When Google introduced RankBrain into its ranking algorithm, many wondered how that might impact SEO. Columnist Larry Kim theorizes that it has placed greater importance on user signals.
The way Google ranks pages in its search results today is much different from the way it ranked them two years ago.
Why? In early 2015, Google began its slow rollout of RankBrain, a machine-learning artificial intelligence system that helps process search results as part of Google’s ranking algorithm. As of June 2016, RankBrain is being used for all Google queries.
But how does machine learning impact rankings exactly? That’s the big question.
SEO used to be all about building links and using the right keywords. Links and keywords still matter, but machine learning has transformed the traditional SEO ranking model into something new.
Let me explain.
The new SEO ranking model
What is this new model? No one knows for sure, but here’s my theory:
A searcher enters their query. Google returns a set of relevant organic search results that are largely based on conventional ranking factors. Machine learning then becomes a “layer” on top of this. It becomes the final arbiter of rank — quality control, if you will.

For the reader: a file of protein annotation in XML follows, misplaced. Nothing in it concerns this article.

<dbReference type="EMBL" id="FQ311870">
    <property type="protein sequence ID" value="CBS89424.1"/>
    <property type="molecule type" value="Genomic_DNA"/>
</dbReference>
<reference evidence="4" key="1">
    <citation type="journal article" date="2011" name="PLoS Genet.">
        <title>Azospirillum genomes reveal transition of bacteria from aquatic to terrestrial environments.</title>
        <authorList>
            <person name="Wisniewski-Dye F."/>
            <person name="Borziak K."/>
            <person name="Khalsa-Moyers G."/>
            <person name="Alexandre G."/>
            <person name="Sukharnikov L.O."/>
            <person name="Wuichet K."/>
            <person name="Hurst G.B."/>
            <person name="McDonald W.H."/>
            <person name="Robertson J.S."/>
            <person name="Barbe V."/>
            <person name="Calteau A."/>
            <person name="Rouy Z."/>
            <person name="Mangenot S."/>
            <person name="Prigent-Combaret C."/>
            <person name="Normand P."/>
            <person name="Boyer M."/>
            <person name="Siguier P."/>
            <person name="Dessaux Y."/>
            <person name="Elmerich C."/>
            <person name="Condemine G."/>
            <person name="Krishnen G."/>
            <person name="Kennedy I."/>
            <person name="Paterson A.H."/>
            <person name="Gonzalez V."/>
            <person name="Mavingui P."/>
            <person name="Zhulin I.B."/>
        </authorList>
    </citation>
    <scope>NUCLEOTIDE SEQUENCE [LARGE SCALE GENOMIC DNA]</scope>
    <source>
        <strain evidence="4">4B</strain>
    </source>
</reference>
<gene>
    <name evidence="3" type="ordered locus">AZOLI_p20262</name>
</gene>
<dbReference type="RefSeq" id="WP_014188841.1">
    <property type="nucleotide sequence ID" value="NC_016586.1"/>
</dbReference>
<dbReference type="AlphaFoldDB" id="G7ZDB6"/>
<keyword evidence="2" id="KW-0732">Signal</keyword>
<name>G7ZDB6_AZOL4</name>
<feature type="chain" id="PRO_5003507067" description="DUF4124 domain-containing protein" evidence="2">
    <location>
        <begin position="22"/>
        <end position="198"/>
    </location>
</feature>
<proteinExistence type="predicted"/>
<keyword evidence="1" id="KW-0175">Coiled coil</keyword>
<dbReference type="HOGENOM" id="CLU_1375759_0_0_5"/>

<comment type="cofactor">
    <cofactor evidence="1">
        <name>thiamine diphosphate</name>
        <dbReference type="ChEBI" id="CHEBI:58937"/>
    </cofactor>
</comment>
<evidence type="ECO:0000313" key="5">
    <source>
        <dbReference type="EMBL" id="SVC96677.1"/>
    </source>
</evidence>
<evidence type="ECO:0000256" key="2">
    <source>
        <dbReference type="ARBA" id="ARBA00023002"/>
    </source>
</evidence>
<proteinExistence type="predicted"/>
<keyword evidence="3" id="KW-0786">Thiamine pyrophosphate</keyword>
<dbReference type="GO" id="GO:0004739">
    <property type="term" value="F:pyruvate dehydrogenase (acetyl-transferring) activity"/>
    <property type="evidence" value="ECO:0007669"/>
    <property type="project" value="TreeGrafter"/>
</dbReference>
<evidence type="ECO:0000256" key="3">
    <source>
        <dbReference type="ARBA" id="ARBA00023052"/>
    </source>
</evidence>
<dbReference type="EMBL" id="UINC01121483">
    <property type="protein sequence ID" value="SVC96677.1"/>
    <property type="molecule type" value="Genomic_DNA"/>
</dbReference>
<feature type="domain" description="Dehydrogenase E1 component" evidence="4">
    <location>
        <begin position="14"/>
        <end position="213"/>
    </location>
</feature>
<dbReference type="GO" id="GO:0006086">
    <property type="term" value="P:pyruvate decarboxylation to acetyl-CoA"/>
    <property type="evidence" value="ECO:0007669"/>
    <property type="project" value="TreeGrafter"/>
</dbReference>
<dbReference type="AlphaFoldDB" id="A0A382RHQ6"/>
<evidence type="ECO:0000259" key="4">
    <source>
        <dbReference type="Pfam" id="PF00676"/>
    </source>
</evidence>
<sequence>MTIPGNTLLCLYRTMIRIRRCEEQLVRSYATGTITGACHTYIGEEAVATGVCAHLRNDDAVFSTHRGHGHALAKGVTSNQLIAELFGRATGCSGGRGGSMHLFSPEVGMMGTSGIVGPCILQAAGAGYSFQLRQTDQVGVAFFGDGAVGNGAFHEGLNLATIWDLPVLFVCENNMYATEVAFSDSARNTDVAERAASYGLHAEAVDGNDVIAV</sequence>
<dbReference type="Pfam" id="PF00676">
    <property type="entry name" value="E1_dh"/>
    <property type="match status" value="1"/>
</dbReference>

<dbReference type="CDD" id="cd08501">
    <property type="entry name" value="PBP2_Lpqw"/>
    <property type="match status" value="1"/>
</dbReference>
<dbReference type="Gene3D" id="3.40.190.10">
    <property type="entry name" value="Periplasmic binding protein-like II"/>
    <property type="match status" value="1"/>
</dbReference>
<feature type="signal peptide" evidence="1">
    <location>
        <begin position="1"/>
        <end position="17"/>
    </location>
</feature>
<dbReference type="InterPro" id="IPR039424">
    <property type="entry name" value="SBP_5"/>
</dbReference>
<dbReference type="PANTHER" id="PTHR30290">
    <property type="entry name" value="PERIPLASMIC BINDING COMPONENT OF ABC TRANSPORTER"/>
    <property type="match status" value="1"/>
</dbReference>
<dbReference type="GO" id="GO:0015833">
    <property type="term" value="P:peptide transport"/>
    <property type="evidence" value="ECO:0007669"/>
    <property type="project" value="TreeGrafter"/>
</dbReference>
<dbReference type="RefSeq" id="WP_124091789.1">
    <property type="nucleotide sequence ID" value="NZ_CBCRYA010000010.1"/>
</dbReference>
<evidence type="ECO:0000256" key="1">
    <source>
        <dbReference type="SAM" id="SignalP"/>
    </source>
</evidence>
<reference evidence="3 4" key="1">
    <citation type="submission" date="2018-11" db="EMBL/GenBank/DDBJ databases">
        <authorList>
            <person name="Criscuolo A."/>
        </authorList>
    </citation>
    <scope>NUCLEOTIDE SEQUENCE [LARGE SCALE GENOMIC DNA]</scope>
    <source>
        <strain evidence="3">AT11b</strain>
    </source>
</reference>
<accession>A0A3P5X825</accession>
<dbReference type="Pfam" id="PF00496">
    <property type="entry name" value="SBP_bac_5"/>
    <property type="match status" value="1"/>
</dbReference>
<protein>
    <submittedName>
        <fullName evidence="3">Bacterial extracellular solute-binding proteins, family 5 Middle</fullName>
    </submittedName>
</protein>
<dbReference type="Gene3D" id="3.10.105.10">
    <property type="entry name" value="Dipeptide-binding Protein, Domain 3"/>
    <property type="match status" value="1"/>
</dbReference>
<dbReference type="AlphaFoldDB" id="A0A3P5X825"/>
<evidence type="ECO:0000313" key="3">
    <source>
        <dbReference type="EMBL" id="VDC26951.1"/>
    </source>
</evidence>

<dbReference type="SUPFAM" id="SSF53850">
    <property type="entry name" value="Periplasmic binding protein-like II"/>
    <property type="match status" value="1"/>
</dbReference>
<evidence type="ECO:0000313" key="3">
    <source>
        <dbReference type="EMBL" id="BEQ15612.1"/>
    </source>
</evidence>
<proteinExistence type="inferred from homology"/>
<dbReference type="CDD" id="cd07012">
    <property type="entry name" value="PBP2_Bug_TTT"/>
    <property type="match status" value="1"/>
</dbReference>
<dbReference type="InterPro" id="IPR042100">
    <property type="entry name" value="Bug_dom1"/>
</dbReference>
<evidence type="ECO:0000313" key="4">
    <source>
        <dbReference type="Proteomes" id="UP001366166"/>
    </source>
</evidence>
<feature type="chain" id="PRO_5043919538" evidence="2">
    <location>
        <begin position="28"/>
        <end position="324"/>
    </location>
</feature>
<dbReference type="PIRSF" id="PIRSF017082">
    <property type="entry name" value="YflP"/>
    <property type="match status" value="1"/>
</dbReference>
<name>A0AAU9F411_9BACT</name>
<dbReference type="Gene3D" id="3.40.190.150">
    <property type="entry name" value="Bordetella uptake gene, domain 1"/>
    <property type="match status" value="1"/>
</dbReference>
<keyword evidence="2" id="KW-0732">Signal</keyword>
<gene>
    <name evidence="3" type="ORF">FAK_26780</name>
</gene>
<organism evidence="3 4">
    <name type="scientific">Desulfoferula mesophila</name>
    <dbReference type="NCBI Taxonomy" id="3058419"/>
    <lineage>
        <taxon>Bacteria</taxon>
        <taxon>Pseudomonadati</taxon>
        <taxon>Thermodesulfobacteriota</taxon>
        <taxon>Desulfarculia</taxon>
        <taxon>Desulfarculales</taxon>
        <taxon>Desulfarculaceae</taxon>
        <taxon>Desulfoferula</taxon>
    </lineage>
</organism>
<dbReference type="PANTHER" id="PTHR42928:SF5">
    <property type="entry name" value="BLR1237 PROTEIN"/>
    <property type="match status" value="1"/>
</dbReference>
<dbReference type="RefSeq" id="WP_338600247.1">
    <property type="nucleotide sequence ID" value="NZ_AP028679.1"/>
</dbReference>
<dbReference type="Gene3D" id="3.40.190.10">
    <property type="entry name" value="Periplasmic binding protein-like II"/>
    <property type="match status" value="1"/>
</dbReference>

It’s like Google is saying, “Great, I’ve successfully crawled and indexed this page. The page exists on a strong domain (it has a high level of expertise, authoritativeness and trust). The content is optimized, understandable, relevant and matches the searcher intent. BUT do any humans click on the result and engage with it?”
This last sentence is the key.
“Perfect SEO” is pretty imperfect if you’ve created content that ranks on search engines but doesn’t get any clicks.
It doesn’t matter how many links you have pointing at your page or if it’s optimized with all the right keywords — if the engagement is too low, then you’re out.